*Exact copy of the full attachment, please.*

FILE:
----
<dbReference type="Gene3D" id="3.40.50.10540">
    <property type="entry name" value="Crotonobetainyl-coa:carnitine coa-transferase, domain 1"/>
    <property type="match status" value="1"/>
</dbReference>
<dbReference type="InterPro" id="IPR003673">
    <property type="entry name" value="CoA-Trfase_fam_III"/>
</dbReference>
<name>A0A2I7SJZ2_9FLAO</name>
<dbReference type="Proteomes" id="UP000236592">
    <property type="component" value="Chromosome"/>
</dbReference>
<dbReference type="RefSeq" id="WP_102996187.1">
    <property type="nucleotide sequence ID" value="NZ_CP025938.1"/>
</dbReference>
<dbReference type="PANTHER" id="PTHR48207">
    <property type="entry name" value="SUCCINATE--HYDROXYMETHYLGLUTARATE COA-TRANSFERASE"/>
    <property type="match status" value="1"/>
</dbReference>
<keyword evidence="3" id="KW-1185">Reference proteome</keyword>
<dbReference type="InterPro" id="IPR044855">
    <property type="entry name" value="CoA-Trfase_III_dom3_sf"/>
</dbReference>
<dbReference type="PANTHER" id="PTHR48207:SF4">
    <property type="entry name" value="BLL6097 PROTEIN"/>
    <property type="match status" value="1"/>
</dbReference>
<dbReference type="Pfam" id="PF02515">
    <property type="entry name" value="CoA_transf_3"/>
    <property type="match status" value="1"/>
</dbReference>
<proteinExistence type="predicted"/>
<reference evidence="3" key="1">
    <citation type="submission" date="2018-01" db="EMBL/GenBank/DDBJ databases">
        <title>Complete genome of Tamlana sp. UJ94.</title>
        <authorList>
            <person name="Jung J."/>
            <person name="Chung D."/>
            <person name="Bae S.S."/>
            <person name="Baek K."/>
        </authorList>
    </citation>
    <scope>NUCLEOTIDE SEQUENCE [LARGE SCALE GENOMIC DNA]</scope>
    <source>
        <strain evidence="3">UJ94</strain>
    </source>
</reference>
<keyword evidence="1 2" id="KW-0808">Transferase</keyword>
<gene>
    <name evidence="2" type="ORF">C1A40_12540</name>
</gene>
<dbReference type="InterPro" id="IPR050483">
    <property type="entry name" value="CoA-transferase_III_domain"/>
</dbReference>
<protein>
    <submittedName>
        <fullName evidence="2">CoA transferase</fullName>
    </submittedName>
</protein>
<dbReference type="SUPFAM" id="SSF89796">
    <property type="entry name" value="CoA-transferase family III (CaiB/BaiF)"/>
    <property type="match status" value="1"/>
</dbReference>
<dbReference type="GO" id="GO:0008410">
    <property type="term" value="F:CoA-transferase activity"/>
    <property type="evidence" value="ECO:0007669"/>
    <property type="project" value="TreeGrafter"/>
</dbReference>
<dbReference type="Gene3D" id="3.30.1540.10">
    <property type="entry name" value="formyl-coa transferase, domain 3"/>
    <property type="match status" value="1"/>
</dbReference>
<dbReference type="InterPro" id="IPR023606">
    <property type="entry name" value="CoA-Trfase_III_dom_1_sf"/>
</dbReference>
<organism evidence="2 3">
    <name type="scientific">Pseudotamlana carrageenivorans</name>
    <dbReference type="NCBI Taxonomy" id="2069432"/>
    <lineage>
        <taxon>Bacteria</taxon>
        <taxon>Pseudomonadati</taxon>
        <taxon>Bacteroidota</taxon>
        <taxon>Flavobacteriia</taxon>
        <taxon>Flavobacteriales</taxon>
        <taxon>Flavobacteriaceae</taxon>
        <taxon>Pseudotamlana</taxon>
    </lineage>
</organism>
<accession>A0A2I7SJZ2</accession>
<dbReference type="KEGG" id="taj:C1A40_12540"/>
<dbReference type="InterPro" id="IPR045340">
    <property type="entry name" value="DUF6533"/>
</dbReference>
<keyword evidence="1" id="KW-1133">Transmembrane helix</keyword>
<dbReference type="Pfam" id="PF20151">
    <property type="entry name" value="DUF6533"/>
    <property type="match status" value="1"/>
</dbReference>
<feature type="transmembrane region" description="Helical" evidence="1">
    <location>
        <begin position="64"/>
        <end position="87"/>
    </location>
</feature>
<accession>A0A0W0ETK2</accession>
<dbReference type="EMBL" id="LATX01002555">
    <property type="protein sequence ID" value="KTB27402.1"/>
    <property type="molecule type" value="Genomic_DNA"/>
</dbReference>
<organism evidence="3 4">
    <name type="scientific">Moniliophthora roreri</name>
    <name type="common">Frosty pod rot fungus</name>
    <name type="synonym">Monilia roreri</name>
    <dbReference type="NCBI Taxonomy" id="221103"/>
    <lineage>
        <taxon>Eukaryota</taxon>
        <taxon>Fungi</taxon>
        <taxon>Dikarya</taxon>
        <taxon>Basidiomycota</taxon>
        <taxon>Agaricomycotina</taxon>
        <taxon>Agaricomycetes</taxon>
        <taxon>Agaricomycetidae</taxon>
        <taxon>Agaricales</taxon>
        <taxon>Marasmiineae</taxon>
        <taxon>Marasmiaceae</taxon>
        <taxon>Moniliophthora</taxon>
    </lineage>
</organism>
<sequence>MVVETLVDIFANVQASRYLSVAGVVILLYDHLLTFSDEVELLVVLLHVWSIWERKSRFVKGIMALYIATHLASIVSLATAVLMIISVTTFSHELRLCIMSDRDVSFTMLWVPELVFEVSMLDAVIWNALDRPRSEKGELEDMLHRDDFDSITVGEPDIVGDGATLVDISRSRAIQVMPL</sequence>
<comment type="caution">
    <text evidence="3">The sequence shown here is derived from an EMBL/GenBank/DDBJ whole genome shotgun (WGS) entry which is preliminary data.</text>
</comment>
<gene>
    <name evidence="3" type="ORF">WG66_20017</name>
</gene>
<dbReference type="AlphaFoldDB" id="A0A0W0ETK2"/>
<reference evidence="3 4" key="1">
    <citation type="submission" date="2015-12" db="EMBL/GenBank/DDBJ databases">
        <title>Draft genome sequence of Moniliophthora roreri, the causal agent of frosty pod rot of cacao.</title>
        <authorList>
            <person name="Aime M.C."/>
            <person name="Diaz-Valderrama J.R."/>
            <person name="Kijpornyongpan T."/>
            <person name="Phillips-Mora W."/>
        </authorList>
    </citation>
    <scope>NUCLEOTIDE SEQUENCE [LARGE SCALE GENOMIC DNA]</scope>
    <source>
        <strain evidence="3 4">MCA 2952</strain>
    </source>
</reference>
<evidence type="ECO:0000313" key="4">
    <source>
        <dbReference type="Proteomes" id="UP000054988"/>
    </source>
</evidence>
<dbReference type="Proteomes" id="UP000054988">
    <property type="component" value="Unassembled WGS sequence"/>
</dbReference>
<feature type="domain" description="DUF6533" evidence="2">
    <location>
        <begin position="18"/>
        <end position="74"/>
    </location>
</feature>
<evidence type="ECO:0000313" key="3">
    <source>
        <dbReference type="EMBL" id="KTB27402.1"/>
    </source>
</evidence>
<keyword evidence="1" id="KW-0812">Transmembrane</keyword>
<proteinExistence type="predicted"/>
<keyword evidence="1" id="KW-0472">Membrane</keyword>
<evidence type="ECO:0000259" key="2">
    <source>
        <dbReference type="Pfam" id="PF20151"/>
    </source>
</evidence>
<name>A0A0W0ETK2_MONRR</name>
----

<dbReference type="Gene3D" id="3.40.50.10540">
    <property type="entry name" value="Crotonobetainyl-coa:carnitine coa-transferase, domain 1"/>
    <property type="match status" value="1"/>
</dbReference>
<dbReference type="InterPro" id="IPR003673">
    <property type="entry name" value="CoA-Trfase_fam_III"/>
</dbReference>
<name>A0A2I7SJZ2_9FLAO</name>
<dbReference type="Proteomes" id="UP000236592">
    <property type="component" value="Chromosome"/>
</dbReference>
<dbReference type="RefSeq" id="WP_102996187.1">
    <property type="nucleotide sequence ID" value="NZ_CP025938.1"/>
</dbReference>
<dbReference type="PANTHER" id="PTHR48207">
    <property type="entry name" value="SUCCINATE--HYDROXYMETHYLGLUTARATE COA-TRANSFERASE"/>
    <property type="match status" value="1"/>
</dbReference>
<keyword evidence="3" id="KW-1185">Reference proteome</keyword>
<dbReference type="InterPro" id="IPR044855">
    <property type="entry name" value="CoA-Trfase_III_dom3_sf"/>
</dbReference>
<dbReference type="PANTHER" id="PTHR48207:SF4">
    <property type="entry name" value="BLL6097 PROTEIN"/>
    <property type="match status" value="1"/>
</dbReference>
<dbReference type="Pfam" id="PF02515">
    <property type="entry name" value="CoA_transf_3"/>
    <property type="match status" value="1"/>
</dbReference>
<proteinExistence type="predicted"/>
<reference evidence="3" key="1">
    <citation type="submission" date="2018-01" db="EMBL/GenBank/DDBJ databases">
        <title>Complete genome of Tamlana sp. UJ94.</title>
        <authorList>
            <person name="Jung J."/>
            <person name="Chung D."/>
            <person name="Bae S.S."/>
            <person name="Baek K."/>
        </authorList>
    </citation>
    <scope>NUCLEOTIDE SEQUENCE [LARGE SCALE GENOMIC DNA]</scope>
    <source>
        <strain evidence="3">UJ94</strain>
    </source>
</reference>
<keyword evidence="1 2" id="KW-0808">Transferase</keyword>
<gene>
    <name evidence="2" type="ORF">C1A40_12540</name>
</gene>
<dbReference type="InterPro" id="IPR050483">
    <property type="entry name" value="CoA-transferase_III_domain"/>
</dbReference>
<protein>
    <submittedName>
        <fullName evidence="2">CoA transferase</fullName>
    </submittedName>
</protein>
<dbReference type="SUPFAM" id="SSF89796">
    <property type="entry name" value="CoA-transferase family III (CaiB/BaiF)"/>
    <property type="match status" value="1"/>
</dbReference>
<dbReference type="GO" id="GO:0008410">
    <property type="term" value="F:CoA-transferase activity"/>
    <property type="evidence" value="ECO:0007669"/>
    <property type="project" value="TreeGrafter"/>
</dbReference>
<dbReference type="Gene3D" id="3.30.1540.10">
    <property type="entry name" value="formyl-coa transferase, domain 3"/>
    <property type="match status" value="1"/>
</dbReference>
<dbReference type="InterPro" id="IPR023606">
    <property type="entry name" value="CoA-Trfase_III_dom_1_sf"/>
</dbReference>
<organism evidence="2 3">
    <name type="scientific">Pseudotamlana carrageenivorans</name>
    <dbReference type="NCBI Taxonomy" id="2069432"/>
    <lineage>
        <taxon>Bacteria</taxon>
        <taxon>Pseudomonadati</taxon>
        <taxon>Bacteroidota</taxon>
        <taxon>Flavobacteriia</taxon>
        <taxon>Flavobacteriales</taxon>
        <taxon>Flavobacteriaceae</taxon>
        <taxon>Pseudotamlana</taxon>
    </lineage>
</organism>
<accession>A0A2I7SJZ2</accession>
<dbReference type="KEGG" id="taj:C1A40_12540"/>
<dbReference type="InterPro" id="IPR045340">
    <property type="entry name" value="DUF6533"/>
</dbReference>
<keyword evidence="1" id="KW-1133">Transmembrane helix</keyword>
<dbReference type="Pfam" id="PF20151">
    <property type="entry name" value="DUF6533"/>
    <property type="match status" value="1"/>
</dbReference>
<feature type="transmembrane region" description="Helical" evidence="1">
    <location>
        <begin position="64"/>
        <end position="87"/>
    </location>
</feature>
<accession>A0A0W0ETK2</accession>
<dbReference type="EMBL" id="LATX01002555">
    <property type="protein sequence ID" value="KTB27402.1"/>
    <property type="molecule type" value="Genomic_DNA"/>
</dbReference>
<organism evidence="3 4">
    <name type="scientific">Moniliophthora roreri</name>
    <name type="common">Frosty pod rot fungus</name>
    <name type="synonym">Monilia roreri</name>
    <dbReference type="NCBI Taxonomy" id="221103"/>
    <lineage>
        <taxon>Eukaryota</taxon>
        <taxon>Fungi</taxon>
        <taxon>Dikarya</taxon>
        <taxon>Basidiomycota</taxon>
        <taxon>Agaricomycotina</taxon>
        <taxon>Agaricomycetes</taxon>
        <taxon>Agaricomycetidae</taxon>
        <taxon>Agaricales</taxon>
        <taxon>Marasmiineae</taxon>
        <taxon>Marasmiaceae</taxon>
        <taxon>Moniliophthora</taxon>
    </lineage>
</organism>
<sequence>MVVETLVDIFANVQASRYLSVAGVVILLYDHLLTFSDEVELLVVLLHVWSIWERKSRFVKGIMALYIATHLASIVSLATAVLMIISVTTFSHELRLCIMSDRDVSFTMLWVPELVFEVSMLDAVIWNALDRPRSEKGELEDMLHRDDFDSITVGEPDIVGDGATLVDISRSRAIQVMPL</sequence>
<comment type="caution">
    <text evidence="3">The sequence shown here is derived from an EMBL/GenBank/DDBJ whole genome shotgun (WGS) entry which is preliminary data.</text>
</comment>
<gene>
    <name evidence="3" type="ORF">WG66_20017</name>
</gene>
<dbReference type="AlphaFoldDB" id="A0A0W0ETK2"/>
<reference evidence="3 4" key="1">
    <citation type="submission" date="2015-12" db="EMBL/GenBank/DDBJ databases">
        <title>Draft genome sequence of Moniliophthora roreri, the causal agent of frosty pod rot of cacao.</title>
        <authorList>
            <person name="Aime M.C."/>
            <person name="Diaz-Valderrama J.R."/>
            <person name="Kijpornyongpan T."/>
            <person name="Phillips-Mora W."/>
        </authorList>
    </citation>
    <scope>NUCLEOTIDE SEQUENCE [LARGE SCALE GENOMIC DNA]</scope>
    <source>
        <strain evidence="3 4">MCA 2952</strain>
    </source>
</reference>
<evidence type="ECO:0000313" key="4">
    <source>
        <dbReference type="Proteomes" id="UP000054988"/>
    </source>
</evidence>
<dbReference type="Proteomes" id="UP000054988">
    <property type="component" value="Unassembled WGS sequence"/>
</dbReference>
<feature type="domain" description="DUF6533" evidence="2">
    <location>
        <begin position="18"/>
        <end position="74"/>
    </location>
</feature>
<evidence type="ECO:0000313" key="3">
    <source>
        <dbReference type="EMBL" id="KTB27402.1"/>
    </source>
</evidence>
<keyword evidence="1" id="KW-0812">Transmembrane</keyword>
<proteinExistence type="predicted"/>
<keyword evidence="1" id="KW-0472">Membrane</keyword>
<evidence type="ECO:0000259" key="2">
    <source>
        <dbReference type="Pfam" id="PF20151"/>
    </source>
</evidence>
<name>A0A0W0ETK2_MONRR</name>